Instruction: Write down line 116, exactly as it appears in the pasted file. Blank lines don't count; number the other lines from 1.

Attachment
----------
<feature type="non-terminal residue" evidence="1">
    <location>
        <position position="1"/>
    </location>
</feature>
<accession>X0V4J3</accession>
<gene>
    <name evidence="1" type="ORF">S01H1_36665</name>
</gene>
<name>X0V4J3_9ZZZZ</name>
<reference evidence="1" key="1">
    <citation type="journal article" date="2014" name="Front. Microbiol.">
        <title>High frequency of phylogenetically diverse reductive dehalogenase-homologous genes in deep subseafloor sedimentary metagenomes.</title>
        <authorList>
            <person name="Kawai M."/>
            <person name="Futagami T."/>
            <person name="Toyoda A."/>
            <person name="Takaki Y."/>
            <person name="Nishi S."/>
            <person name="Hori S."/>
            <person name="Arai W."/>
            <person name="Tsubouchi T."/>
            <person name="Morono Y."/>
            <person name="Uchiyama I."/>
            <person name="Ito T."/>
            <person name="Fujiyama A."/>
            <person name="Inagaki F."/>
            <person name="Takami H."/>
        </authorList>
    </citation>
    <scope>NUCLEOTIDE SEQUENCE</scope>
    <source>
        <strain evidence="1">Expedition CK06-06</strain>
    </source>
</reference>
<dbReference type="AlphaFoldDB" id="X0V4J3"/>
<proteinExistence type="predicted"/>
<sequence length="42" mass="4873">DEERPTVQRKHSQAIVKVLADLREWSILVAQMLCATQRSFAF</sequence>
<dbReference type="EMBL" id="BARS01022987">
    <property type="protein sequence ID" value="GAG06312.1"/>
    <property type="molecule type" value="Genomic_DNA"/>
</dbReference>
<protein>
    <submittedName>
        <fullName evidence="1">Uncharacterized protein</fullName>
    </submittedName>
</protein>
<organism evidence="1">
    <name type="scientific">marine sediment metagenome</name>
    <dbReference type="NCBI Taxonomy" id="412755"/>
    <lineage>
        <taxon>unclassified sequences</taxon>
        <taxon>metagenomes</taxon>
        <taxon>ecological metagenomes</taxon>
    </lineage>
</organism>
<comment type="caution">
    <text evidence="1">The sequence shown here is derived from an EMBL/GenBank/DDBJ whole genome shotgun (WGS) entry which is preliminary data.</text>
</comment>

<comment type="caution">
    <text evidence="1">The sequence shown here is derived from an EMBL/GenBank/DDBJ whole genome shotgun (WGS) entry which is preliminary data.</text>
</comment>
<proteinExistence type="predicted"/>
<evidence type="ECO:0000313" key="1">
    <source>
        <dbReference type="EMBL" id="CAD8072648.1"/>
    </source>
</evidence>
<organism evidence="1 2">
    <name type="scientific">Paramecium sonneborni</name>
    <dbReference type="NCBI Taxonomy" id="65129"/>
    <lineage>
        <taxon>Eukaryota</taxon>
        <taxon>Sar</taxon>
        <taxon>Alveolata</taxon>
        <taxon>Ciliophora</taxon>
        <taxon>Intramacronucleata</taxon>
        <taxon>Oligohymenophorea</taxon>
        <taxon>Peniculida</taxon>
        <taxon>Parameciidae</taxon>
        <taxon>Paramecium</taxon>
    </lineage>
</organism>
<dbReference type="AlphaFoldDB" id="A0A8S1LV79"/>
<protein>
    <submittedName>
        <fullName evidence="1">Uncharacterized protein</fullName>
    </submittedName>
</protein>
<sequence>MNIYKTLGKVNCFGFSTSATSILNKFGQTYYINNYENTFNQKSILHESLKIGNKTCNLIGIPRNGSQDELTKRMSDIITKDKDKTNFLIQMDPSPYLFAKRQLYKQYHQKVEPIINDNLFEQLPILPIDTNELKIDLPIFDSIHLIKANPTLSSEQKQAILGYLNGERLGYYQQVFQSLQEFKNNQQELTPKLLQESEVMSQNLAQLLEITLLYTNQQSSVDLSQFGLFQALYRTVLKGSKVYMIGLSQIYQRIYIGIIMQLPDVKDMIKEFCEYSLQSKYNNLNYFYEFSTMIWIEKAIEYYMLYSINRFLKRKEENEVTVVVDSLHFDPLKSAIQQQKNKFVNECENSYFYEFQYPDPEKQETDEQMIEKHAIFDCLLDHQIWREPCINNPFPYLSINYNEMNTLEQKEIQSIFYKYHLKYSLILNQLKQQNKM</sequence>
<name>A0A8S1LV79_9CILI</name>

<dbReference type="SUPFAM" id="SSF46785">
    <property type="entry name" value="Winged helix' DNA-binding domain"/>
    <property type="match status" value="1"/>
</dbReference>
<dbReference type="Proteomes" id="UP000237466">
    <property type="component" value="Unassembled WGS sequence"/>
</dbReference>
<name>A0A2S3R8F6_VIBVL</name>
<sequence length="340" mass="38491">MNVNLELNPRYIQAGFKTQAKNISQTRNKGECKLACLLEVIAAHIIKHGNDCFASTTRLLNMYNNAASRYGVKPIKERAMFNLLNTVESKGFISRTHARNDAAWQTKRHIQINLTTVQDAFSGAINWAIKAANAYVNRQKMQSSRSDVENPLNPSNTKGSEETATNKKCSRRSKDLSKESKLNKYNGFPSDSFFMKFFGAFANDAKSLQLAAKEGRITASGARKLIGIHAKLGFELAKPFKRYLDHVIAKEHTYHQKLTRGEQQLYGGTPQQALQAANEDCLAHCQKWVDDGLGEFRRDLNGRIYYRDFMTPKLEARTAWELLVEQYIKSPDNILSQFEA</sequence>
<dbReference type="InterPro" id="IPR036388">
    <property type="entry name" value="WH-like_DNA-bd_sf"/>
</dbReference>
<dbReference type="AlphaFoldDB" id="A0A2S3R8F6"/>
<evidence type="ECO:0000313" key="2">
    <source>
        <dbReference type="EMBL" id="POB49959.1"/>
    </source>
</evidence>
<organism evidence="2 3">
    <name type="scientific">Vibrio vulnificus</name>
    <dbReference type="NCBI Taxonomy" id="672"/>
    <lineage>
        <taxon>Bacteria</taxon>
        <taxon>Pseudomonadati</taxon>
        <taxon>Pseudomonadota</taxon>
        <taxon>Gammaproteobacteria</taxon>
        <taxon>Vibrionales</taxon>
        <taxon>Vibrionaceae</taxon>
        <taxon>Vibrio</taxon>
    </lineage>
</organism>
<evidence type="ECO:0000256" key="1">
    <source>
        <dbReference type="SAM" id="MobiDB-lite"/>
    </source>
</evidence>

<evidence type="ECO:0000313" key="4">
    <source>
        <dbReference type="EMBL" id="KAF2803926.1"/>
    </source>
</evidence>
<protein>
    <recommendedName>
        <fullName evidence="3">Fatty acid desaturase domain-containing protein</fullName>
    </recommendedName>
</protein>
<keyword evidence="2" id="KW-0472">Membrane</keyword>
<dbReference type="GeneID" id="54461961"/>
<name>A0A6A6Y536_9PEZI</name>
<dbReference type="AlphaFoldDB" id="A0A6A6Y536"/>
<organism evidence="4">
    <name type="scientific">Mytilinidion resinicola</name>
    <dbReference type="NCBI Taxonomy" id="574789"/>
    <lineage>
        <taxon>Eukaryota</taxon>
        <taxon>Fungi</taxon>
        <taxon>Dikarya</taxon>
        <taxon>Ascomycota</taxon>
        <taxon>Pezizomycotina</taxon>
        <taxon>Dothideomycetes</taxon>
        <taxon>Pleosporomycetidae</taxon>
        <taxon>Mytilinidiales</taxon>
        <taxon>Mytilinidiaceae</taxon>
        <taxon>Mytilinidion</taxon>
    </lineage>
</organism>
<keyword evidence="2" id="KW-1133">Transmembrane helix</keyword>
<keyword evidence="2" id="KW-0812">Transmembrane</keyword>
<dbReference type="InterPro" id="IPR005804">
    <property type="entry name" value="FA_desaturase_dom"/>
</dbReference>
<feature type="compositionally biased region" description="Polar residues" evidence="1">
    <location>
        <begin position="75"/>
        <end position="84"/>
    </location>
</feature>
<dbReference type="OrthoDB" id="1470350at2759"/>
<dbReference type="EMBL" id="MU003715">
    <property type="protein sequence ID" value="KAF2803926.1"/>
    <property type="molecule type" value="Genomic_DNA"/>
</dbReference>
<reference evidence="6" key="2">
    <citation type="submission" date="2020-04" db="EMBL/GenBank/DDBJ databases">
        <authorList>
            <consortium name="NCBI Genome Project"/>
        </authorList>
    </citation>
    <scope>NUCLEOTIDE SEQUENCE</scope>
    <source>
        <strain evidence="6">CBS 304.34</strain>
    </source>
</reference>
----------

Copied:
        <taxon>Pseudomonadota</taxon>